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Prairie Ecosystems
Prairie Plants
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Illinois Prairies
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Planting a Prairie Garden
Human Voices
Inspiration for Art
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Apocynum cannabinum "Fields and hillsides were covered with blue and purple and rose-colored flowers."
- from Barbara Cooney's Miss Rumphius
Pasture Rose
(Rosa carolina)

Plants are usually the first thing that come to our minds when we think of prairie. Prairie plants are the basis for the prairie ecosystem for several reasons.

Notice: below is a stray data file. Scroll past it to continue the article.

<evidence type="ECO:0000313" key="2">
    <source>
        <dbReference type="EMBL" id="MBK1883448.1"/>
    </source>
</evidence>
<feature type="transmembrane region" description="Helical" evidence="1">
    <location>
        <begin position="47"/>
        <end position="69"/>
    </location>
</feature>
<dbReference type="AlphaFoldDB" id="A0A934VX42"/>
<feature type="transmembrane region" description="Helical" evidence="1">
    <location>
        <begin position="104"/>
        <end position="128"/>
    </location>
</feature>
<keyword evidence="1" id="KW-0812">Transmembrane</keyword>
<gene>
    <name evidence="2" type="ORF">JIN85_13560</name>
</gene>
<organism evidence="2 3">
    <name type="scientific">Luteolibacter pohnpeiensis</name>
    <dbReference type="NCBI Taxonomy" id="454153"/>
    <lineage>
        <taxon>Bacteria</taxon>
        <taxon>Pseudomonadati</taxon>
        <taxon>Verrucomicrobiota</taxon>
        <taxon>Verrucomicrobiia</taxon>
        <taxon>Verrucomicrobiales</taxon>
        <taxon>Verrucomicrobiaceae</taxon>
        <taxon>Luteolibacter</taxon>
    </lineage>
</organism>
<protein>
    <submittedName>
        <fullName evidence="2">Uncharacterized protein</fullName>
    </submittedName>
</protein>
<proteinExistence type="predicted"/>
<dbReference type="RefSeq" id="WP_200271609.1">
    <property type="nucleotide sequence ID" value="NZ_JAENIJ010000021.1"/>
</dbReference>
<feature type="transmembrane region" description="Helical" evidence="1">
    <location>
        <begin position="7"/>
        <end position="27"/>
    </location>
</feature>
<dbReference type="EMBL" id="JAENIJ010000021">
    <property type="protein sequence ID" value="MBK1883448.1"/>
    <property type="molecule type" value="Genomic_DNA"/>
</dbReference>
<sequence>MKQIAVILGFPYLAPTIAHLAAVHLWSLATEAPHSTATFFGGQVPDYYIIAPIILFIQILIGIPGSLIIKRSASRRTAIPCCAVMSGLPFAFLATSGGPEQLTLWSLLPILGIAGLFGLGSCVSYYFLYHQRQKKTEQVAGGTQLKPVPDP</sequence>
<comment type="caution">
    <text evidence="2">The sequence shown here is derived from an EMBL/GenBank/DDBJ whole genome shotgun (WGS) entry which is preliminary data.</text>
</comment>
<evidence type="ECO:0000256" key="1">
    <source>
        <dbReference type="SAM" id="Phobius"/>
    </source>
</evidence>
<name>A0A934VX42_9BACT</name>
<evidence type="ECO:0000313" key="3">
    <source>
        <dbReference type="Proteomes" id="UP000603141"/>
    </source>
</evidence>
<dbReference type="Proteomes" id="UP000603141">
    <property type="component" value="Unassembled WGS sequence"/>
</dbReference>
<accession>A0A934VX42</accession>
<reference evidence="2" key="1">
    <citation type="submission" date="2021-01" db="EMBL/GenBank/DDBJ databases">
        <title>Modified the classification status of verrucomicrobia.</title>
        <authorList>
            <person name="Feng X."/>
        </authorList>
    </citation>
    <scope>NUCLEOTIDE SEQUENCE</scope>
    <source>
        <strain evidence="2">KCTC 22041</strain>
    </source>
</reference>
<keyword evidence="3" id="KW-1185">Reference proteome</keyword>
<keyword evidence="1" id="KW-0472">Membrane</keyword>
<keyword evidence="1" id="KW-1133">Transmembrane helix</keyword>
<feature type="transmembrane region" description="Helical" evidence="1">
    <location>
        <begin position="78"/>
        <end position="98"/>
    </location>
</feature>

Plants absorb and convert energy from the sun into nutrients they use to grow, flower, and seed. These nutrients then get passed along the food chain of prairies to insects, rodents, birds, and other animals that eat the plants. 

Plants help maintain the diversity of the prairie ecosystem, attracting animals who use the prairie for food and habitat. 

Prairie plants have adapted to this specific environment with structures that help them survive. Some of these structures are leaves and stems, flowers, and root systems. By examining a prairie plant closely, you can find parts of the plant that make it able to live in its environmental conditions.


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